22 march, 2011 21:39  

Vladimir Putin and Borut Pahor hold a news conference after Russian-Slovenian talks


"We want to increase the volume of investment. There are currently 200 companies operating with Slovenian participation in 50 Russian regions.. And, without a doubt, we welcome our Slovenian partners’ interest in expanding their cooperation on the Russian market even further.”


Borut Pahor (as translated): Ladies and gentlemen and my friend, Mr Chairman. My greetings to all those present. Both Mr Putin and I will make brief opening remarks and then we will answer your questions as agreed. Our negotiations have dragged on somewhat, and so have our face-to-face talks. We apologise for that. The visit by the Chairman of the Government of the Russian Federation, Mr Vladimir Putin, is the first official visit by a Chairman of the Government of the Russian Federation to Slovenia (need I say more?) and his visit deepens the economic and political cooperation between Slovenia and the Russian Federation.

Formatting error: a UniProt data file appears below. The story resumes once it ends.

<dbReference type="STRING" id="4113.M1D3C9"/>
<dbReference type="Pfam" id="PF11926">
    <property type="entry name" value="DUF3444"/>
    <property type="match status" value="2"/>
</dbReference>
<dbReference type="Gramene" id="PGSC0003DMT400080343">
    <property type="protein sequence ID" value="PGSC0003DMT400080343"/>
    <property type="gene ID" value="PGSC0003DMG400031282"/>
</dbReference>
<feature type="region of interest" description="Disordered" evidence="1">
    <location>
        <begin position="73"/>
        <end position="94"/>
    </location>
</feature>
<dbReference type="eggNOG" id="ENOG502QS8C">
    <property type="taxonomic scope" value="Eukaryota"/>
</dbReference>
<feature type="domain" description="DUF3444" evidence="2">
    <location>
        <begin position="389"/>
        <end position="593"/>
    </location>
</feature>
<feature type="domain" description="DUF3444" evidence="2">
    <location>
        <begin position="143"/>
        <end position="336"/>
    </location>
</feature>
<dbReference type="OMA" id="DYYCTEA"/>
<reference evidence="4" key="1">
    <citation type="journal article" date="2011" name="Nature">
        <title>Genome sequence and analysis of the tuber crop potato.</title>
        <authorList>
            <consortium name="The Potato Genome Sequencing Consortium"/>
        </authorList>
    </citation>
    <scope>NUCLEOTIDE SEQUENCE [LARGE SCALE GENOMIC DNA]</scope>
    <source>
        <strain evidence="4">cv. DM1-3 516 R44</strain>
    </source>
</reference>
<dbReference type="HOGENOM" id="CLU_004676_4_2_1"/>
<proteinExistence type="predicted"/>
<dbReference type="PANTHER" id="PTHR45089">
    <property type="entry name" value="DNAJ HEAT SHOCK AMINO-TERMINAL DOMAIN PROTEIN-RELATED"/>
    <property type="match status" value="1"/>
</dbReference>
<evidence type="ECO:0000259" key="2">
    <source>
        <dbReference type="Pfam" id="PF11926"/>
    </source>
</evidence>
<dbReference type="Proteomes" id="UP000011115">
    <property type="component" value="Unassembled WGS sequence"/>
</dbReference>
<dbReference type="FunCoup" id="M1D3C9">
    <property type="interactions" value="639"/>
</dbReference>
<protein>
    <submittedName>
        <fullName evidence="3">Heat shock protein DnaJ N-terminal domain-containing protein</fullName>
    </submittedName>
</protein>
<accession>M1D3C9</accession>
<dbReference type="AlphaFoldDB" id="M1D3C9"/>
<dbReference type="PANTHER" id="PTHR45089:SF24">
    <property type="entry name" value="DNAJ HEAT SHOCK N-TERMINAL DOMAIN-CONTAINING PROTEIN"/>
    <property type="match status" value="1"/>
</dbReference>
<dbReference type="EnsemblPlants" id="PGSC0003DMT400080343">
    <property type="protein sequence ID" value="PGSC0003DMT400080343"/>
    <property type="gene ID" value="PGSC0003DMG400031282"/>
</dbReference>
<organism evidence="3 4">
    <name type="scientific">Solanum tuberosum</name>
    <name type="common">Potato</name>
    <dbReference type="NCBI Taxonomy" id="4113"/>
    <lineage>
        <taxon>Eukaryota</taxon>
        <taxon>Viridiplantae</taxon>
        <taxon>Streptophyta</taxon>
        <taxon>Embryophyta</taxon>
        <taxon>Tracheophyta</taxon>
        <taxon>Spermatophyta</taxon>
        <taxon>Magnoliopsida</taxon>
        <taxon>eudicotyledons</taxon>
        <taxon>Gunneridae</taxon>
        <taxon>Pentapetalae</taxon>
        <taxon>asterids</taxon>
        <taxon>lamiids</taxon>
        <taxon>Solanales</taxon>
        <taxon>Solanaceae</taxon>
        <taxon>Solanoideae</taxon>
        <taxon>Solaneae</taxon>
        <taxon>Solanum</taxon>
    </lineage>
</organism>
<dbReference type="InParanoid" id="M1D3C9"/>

During our talks and at plenary negotiations, we stressed that very friendly and smooth relations between our countries provide a good foundation for bilateral cooperation between our peoples. Most of our time, including the meeting between the two delegations, was concerned with economic cooperation, of course. We signed several agreements and memorandums, which are certain to contribute to our economic cooperation. Our current trade totals 1.2 billion euros, and this despite the recession, and thanks to the talks and treaties concluded by our presidents … As you know, I visited Moscow in 2009. Last year, President Turk (Danilo Turk is President of the Republic of Slovenia) visited and signed a memorandum concerning the Slovenian section in the Russian Federation’s so-called modernisation plan. All this, of course, has helped to increase trade by 40%. The Prime Minister and I have agreed to do everything in our power to increase trade.